Ending Violence Against Women: 19 Years of Progress
Today marks the 19th anniversary of the Violence Against Women Act (VAWA). As the original author and champion of VAWA, Vice President [Joe] Biden brought national attention to what had too-long been a hidden problem. Then-Senator Biden held the first hearing on violence against women in the Senate Judiciary Committee in 1990 and introduced the first version of the Act that same year. After five years of hearings exposing the extent of rape, battering and stalking, the Act finally passed Congress and was signed into law by President Clinton on September 13, 1994.
The initial VAWA legislation focused on changing law enforcement practices, improving the criminal justice system, and increasing access to shelters and services for victims. VAWA strengthened the federal criminal code, creating interstate crimes of domestic violence and doubling penalties for repeat sex offenders. And, VAWA sparked the passage of hundreds of laws at the state level to protect victims and hold offenders accountable. Since 1994, VAWA has sent billions of dollars to states and local communities to develop a coordinated response to domestic violence, dating violence sexual assault, and stalking.
VAWA works because it brings people together to focus on real solutions. VAWA created a National Domestic Violence Hotline that today responds to more than 23,000 calls a month. The criminal justice reforms and victim services supported by VAWA have allowed women to reach out for help, call the police, receive protection from the courts, and leave abusive relationships. As a result, the annual incidence of domestic violence has dropped by 64 percent since 1994.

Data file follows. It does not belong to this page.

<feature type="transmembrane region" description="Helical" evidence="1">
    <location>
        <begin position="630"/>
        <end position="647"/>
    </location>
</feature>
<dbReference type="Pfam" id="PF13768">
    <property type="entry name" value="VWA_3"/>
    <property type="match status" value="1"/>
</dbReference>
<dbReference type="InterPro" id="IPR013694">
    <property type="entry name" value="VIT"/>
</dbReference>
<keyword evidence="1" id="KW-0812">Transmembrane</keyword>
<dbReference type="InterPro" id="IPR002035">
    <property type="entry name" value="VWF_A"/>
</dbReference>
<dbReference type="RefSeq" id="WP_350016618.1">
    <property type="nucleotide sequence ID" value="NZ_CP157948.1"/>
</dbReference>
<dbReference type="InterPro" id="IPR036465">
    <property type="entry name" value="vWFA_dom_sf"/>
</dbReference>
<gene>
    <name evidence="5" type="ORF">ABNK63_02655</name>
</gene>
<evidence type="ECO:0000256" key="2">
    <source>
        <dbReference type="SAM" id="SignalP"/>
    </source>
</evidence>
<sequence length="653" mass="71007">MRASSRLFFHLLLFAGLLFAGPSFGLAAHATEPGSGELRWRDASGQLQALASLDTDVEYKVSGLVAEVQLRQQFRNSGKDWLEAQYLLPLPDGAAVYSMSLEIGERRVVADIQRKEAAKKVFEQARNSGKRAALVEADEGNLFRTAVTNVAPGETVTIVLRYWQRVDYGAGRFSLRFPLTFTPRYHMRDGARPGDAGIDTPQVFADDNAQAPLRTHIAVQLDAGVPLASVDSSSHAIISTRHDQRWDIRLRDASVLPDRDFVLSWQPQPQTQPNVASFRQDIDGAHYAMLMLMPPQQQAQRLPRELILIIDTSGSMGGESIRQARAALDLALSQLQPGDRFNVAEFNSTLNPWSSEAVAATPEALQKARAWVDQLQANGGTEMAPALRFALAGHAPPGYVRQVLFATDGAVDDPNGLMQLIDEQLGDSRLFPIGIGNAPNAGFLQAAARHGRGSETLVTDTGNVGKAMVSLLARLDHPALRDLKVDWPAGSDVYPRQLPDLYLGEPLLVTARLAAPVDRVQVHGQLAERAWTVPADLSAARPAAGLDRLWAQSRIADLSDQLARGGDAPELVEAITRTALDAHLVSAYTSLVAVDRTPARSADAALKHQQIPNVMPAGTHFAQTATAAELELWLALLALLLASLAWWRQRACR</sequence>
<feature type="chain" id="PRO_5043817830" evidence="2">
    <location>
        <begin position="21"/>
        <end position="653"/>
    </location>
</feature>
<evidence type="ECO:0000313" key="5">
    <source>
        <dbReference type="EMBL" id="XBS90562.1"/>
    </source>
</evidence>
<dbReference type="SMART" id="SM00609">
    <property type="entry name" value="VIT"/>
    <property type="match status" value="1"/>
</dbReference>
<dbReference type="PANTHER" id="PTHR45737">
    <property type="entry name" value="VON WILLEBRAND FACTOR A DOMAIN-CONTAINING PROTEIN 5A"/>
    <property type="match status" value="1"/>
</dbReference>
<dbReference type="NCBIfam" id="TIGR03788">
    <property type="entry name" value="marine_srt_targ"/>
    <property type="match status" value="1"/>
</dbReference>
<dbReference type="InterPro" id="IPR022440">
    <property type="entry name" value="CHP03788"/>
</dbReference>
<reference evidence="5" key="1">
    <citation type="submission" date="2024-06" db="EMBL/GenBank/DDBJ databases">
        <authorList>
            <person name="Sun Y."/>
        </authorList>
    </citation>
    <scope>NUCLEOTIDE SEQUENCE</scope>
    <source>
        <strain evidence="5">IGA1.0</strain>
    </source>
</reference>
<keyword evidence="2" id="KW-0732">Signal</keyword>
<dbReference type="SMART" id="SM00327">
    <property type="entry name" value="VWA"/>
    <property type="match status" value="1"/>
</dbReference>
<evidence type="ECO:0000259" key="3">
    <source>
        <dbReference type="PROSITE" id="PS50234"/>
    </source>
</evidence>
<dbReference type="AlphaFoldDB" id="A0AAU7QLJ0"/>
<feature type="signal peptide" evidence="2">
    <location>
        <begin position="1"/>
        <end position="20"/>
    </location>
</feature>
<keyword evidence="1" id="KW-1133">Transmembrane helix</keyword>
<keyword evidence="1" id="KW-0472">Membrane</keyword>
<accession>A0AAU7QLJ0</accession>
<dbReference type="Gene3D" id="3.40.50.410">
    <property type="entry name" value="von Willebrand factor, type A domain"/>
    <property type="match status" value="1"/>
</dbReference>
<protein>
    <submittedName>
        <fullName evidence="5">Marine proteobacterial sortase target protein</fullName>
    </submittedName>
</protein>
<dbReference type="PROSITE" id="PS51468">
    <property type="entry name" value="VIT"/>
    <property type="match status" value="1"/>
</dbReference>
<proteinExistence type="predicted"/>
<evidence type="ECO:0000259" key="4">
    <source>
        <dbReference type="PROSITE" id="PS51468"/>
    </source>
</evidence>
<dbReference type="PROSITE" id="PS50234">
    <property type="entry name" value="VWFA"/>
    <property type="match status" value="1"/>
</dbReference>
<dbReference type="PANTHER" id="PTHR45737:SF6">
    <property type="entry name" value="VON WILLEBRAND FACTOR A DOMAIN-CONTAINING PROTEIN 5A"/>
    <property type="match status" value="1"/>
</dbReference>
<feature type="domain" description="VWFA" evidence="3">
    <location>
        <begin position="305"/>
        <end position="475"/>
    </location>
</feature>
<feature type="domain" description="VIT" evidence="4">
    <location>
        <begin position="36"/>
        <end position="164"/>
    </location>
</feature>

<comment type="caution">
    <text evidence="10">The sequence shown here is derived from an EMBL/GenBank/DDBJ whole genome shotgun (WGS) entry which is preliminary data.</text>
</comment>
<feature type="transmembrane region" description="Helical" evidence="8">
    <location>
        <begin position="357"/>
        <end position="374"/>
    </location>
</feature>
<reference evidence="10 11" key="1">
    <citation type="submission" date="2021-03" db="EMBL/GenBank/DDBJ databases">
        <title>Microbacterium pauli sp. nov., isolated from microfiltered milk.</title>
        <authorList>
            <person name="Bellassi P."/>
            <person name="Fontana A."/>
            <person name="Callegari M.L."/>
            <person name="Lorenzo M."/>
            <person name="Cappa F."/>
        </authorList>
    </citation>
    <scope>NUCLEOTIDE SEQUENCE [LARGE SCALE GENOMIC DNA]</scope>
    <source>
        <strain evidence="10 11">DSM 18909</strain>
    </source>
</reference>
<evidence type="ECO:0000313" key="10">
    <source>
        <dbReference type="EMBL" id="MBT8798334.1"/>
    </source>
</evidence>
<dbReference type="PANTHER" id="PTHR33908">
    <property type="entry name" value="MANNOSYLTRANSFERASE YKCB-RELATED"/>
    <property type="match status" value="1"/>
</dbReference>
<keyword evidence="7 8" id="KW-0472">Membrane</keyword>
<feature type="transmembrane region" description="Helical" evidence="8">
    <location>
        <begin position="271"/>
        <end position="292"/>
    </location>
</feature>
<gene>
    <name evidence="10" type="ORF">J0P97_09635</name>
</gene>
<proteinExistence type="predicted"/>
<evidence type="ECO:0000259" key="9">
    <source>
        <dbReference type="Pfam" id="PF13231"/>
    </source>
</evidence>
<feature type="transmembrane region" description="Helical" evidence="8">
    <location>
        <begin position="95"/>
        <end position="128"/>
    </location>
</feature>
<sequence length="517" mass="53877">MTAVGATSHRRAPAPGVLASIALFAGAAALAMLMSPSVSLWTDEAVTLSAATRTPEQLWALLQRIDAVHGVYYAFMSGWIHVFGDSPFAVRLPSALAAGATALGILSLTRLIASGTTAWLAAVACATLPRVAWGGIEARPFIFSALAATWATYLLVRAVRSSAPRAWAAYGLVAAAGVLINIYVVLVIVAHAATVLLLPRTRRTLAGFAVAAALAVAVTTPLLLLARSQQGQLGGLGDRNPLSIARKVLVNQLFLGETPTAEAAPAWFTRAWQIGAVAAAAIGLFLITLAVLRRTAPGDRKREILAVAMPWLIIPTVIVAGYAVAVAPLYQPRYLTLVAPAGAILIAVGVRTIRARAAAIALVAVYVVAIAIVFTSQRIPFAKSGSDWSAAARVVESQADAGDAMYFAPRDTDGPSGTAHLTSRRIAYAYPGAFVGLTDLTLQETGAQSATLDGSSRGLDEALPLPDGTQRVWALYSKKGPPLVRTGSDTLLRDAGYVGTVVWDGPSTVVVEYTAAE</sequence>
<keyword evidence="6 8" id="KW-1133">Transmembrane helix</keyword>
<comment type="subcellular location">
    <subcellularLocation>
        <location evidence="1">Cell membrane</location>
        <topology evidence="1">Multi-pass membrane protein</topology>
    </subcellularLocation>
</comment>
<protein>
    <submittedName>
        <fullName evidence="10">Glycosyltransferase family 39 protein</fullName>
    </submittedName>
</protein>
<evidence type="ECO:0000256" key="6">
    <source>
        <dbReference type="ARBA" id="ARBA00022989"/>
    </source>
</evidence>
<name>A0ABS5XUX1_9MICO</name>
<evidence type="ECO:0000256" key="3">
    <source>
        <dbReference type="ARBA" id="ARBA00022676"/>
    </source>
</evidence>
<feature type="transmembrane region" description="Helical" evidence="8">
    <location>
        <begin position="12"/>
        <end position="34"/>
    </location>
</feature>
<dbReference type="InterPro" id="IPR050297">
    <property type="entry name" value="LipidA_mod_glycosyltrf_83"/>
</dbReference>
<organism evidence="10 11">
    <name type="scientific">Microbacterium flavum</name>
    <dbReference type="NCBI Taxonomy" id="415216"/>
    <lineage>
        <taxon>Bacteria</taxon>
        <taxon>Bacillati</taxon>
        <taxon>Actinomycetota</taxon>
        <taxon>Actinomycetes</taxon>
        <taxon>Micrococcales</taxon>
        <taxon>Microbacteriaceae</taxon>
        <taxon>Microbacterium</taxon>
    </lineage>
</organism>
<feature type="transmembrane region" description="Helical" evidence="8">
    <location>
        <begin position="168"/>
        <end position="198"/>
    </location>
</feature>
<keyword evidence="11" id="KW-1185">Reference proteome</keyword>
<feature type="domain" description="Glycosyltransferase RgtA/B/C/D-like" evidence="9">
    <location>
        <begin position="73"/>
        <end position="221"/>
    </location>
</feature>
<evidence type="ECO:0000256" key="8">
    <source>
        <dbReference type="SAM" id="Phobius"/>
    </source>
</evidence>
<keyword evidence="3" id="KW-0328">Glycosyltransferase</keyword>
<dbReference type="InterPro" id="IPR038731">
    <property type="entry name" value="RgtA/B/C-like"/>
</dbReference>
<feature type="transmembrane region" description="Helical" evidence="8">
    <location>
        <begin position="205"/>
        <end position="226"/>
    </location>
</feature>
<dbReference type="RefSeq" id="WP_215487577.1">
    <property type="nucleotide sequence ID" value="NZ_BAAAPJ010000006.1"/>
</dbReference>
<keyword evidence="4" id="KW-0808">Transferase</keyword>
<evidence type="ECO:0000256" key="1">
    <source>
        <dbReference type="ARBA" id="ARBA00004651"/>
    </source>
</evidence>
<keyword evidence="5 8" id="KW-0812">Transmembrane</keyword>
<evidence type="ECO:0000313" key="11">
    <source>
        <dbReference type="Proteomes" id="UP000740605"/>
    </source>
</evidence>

But rates of violence remain all too high, and one day’s glance at the headlines tells us why we still need VAWA. Through the hard work of Congress, advocates, the President and Vice President Biden, on March 7, 2013, President Obama signed the third reauthorization of VAWA into law, bringing about a wave of improvements that will protect the most vulnerable victims. VAWA 2013 ensures that American Indian Tribes, for the first time in decades, will be able to exercise their sovereign power to investigate, prosecute, convict, and sentence both Indians and non-Indians who assault their Indian spouses or dating partners in Indian country. And, VAWA will continue to allow immigrant victims to separate their immigration status from the person who is abusing them and to apply for special visas. In recognition that domestic violence can occur in any relationship, Congress included new protections for LGBT victims, prohibiting discrimination in VAWA-funded programs and encouraging states to develop specialized services for LGBT communities. Last night, the Vice President announced that the Department of Health and Human Services is providing a grant to the Northwest Network for the first-ever LGBT victim services institute. This institute will provide training for domestic violence shelters and community agencies on how to assist victims who identify as LGBT.
The new version of VAWA also strengthens existing programs and puts an increased focus on sexual assault. The new VAWA will provide funding to states to improve evidence collection, investigation, and prosecution of sexual assault crimes, including assaults in which the victim was incapacitated by alcohol. Given that 1 in 5 women and 1 in 71 men have been sexually assaulted, this new focus will meet an urgent need. The new VAWA requires colleges and universities to provide information to incoming students about dating violence and sexual assault, and to have clear policies to address these crimes. Finally, the legislation protects victims in subsidized housing from being evicted from their homes as a result of domestic violence or sexual assault.
Even as we commemorate the 19th anniversary of VAWA, federal agencies are working hard to implement the new 2013 provisions. Last month, HUD sent out a notice to housing providers about the new protections, and the Justice Department has assembled a working group of Tribes to focus on best practices in criminal courts. But government can’t do it all, and the hard work of advocates, law enforcement, service providers, and survivor activists will continue to be the key to making VAWA work in local communities.
Most of all, as we reflect on 19 years of progress, we look forward to the day when VAWA is no longer needed. That will be cause for a true celebration.
A White House blog post.